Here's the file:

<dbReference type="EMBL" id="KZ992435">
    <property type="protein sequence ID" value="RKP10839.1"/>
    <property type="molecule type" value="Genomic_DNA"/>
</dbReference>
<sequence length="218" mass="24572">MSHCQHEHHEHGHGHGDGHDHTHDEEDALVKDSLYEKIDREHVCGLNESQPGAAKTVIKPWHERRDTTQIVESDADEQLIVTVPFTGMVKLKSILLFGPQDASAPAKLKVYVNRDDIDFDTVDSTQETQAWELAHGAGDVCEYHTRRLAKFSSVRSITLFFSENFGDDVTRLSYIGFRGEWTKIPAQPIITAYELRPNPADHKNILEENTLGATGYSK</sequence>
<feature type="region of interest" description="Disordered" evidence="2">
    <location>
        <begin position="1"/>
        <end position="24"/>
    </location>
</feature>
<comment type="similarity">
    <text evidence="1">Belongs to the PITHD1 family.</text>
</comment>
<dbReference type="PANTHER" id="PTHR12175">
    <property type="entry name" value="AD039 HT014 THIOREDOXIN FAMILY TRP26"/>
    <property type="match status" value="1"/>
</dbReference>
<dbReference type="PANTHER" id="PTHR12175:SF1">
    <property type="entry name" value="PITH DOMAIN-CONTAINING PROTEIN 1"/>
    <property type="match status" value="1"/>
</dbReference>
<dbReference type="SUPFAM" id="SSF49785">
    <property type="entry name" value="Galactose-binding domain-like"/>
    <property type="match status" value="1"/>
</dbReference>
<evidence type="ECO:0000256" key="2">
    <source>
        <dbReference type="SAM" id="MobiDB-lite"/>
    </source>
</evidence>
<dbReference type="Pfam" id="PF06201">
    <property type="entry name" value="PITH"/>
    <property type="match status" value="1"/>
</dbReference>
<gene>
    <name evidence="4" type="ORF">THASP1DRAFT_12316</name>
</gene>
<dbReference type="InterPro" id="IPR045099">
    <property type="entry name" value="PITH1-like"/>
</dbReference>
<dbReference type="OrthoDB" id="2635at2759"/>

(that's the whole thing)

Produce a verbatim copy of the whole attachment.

<dbReference type="EMBL" id="KZ992435">
    <property type="protein sequence ID" value="RKP10839.1"/>
    <property type="molecule type" value="Genomic_DNA"/>
</dbReference>
<sequence length="218" mass="24572">MSHCQHEHHEHGHGHGDGHDHTHDEEDALVKDSLYEKIDREHVCGLNESQPGAAKTVIKPWHERRDTTQIVESDADEQLIVTVPFTGMVKLKSILLFGPQDASAPAKLKVYVNRDDIDFDTVDSTQETQAWELAHGAGDVCEYHTRRLAKFSSVRSITLFFSENFGDDVTRLSYIGFRGEWTKIPAQPIITAYELRPNPADHKNILEENTLGATGYSK</sequence>
<feature type="region of interest" description="Disordered" evidence="2">
    <location>
        <begin position="1"/>
        <end position="24"/>
    </location>
</feature>
<comment type="similarity">
    <text evidence="1">Belongs to the PITHD1 family.</text>
</comment>
<dbReference type="PANTHER" id="PTHR12175">
    <property type="entry name" value="AD039 HT014 THIOREDOXIN FAMILY TRP26"/>
    <property type="match status" value="1"/>
</dbReference>
<dbReference type="PANTHER" id="PTHR12175:SF1">
    <property type="entry name" value="PITH DOMAIN-CONTAINING PROTEIN 1"/>
    <property type="match status" value="1"/>
</dbReference>
<dbReference type="SUPFAM" id="SSF49785">
    <property type="entry name" value="Galactose-binding domain-like"/>
    <property type="match status" value="1"/>
</dbReference>
<evidence type="ECO:0000256" key="2">
    <source>
        <dbReference type="SAM" id="MobiDB-lite"/>
    </source>
</evidence>
<dbReference type="Pfam" id="PF06201">
    <property type="entry name" value="PITH"/>
    <property type="match status" value="1"/>
</dbReference>
<gene>
    <name evidence="4" type="ORF">THASP1DRAFT_12316</name>
</gene>
<dbReference type="InterPro" id="IPR045099">
    <property type="entry name" value="PITH1-like"/>
</dbReference>
<dbReference type="OrthoDB" id="2635at2759"/>